When my parents came to the United States from South Korea in their 20s, they had to learn English and acclimate fast. They settled in the Koreatown section of Los Angeles, where many fashion brands do business in the garment district. My mom basically worked in a sweatshop, sewing clothes in one of those factories. When she became a mother, it was hard for her to continue.
My dad was a truck driver whose job eventually moved us to Arizona when I was in grade school. He would give my mom $200 every month to buy groceries, cover school fees, supplies, and clothes. I vividly remember sweating in our hot apartment because it was too expensive to keep the air conditioner going, which was crazy in the desert heat. Sometimes I ask myself, how did we all grow up in that little two-bedroom apartment when there were five, sometimes seven of us, if relatives stayed? My school meals were comped by the state under a low-income plan. I was embarrassed to use it in front of my peers.
When I was 13, my dad passed away and my mom was on her own. She started her own flower shop and we got by on government assistance and food stamps.
Neither of my parents graduated high school and my mom always viewed higher education as “the way out.” When it was time for college applications, I always thought I would go to the University of Arizona. It was close to home and affordable; I was my class valedictorian and they had awarded me scholarships. On a whim, I applied to NYU, Pepperdine, and The University of Chicago. I got into all three but high tuition made going to any of them unrealistic.
The week I was submitting paperwork for the University of Arizona, my mom called me into her bedroom and told me Pepperdine is where I belonged. It felt wrong. How could I go to this beautiful school by the beach when my family still lived where we started? It felt borderline selfish even though my mom gave me her blessing.
The true wealth gap didn’t cross my mind until college in California where I studied marketing and communications. All of a sudden I was surrounded by kids in fancy cars and designer clothes. I saw a level of wealth I never knew existed. I mostly hid my past for fear of being judged because it didn’t fit the wholesome Pepperdine mold. I remember one summer I was dating this extremely wealthy boy. Think Crazy Rich Asians. I learned he told one of his close friends he couldn’t be with me long-term because I came from a single-parent, low-income household. I got drunk at a bar that night and called my mom bawling, thanking her for everything she had done for our family. That comment lit a fire in me.
My first real job was at the cosmetics company Colourpop in 2014. ( It was part of Seed Beauty, the incubator that helped launch KKW Beauty and Kylie Cosmetics.) I started out at $17 an hour as one of the first two hires, but I advanced quickly. I became a marketing manager earning $80,000 a year. By the time I left, I was supervising the entire creative department making $120,000, which was a lot for me to wrap my head around.
In 2018 Kevin Gould, a cofounder and investor in ColourPop, approached me and former ColourPop colleague Jordynn Wynn, to help him launch Insert Name Here, a vegan hair extension startup. I invested my own savings for a minority stake, taking out loans along the way.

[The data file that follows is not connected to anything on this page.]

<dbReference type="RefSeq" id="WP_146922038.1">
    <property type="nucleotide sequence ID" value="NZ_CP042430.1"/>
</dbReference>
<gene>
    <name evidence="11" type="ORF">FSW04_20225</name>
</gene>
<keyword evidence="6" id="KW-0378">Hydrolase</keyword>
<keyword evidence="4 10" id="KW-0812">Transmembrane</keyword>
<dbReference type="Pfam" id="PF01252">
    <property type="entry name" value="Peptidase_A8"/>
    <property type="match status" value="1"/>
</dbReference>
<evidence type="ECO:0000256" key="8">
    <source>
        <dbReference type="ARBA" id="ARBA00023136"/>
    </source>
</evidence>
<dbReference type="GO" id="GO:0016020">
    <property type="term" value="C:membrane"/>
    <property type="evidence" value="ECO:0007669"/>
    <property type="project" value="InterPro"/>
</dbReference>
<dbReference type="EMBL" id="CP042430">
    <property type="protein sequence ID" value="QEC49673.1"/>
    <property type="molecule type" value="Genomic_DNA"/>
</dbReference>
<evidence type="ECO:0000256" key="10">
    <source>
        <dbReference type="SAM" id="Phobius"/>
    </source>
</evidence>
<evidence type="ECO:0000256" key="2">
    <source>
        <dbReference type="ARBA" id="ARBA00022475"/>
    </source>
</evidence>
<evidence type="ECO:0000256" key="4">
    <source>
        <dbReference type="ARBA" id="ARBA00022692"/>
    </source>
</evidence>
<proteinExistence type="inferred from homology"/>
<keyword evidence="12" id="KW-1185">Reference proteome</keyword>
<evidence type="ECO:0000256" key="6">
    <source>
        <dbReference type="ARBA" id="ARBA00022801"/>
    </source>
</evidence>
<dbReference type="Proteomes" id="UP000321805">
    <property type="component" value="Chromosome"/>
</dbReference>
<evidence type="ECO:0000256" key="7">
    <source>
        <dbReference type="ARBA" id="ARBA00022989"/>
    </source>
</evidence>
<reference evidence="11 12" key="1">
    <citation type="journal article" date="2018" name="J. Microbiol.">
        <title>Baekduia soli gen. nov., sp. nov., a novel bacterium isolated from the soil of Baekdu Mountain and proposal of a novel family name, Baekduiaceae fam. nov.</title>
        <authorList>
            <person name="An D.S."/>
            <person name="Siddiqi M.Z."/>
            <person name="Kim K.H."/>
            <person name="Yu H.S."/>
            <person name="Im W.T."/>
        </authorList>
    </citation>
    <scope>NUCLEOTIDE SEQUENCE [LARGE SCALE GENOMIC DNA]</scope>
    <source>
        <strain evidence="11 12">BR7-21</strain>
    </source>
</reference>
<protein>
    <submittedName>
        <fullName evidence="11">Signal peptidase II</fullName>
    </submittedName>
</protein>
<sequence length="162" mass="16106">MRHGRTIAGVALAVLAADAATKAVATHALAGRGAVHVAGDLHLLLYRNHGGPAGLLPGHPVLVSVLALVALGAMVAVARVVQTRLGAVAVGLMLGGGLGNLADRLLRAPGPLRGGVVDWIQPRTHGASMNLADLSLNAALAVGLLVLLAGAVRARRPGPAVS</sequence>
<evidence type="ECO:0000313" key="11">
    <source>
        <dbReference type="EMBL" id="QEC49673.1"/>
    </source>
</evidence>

It was a huge risk. But in our first year in business, INH pulled in $3 million in sales, then in 2020 we hit $17 million in net revenue. After debuting in Ulta in August in 2021, we exceeded $20 million in sales. I made the Forbes 30 Under 30 list that year. I haven’t reached Fuck You levels of money just yet, but at the age of 32, I have reached a point of financial stability where I am not stressed. My home is calming with lots of plants, and a huge upgrade from the apartments I grew up in. I paid off $200,000 in school loans. I gifted myself the latest Audi. I grew up watching my mom struggle, so for me, wealth is having peace of mind. I definitely have that.
Becoming successful and wealthy is different for those of us who don’t come from money, especially for those of us who are children of immigrants. But no one talks about that. I’ve always had an unhealthy relationship with money. It was too scary to understand how it worked. I grew up with a scarcity mindset, and in a hide-your-money-under-a-mattress type of family. I had to learn the ins and outs, from overspending, to quickly learning my limits. I was jealous of friends who had people in their family and networks who taught them how to manage it from the start. I’m still learning how to invest.
In my case, there was so much sacrifice from the previous generation, so there is always an inner tension of wanting to do more. I am honestly uncomfortable giving my mother the full snapshot of my finances. My mom gave me so much selflessly but I am still in the wealth-building process where much of my net worth is still tied up in the business. I hold back what I have and where I am. I don't want to equate me not going out of my way to financially support her to me not loving her. I want to give my mom the world. Eventually my goal is to buy her a home.
My success is my family’s success. I bought my mother a Lexus and bought my brother a Jeep. My mom is a fashionista so I love to buy her Chanel handbags. There are other payments and cell phone bills I gladly cover. Each year we go on a family vacation, something we never did when we were young. This year we went to Maui and I love that my mother gets to experience leisure in this chapter of her life.
Meanwhile my cousins and aunts see me as the bright star of the family and there’s a lot of hope riding on my success. To a certain degree, there’s this underlying idea that if I make it, I’ll be everyone’s ticket to never having to worry the way we did when we were young. The pressure is on but I signed up for this. I want to do this for her, for them. It’s that inner burden but also my inner pride.
The Money Issue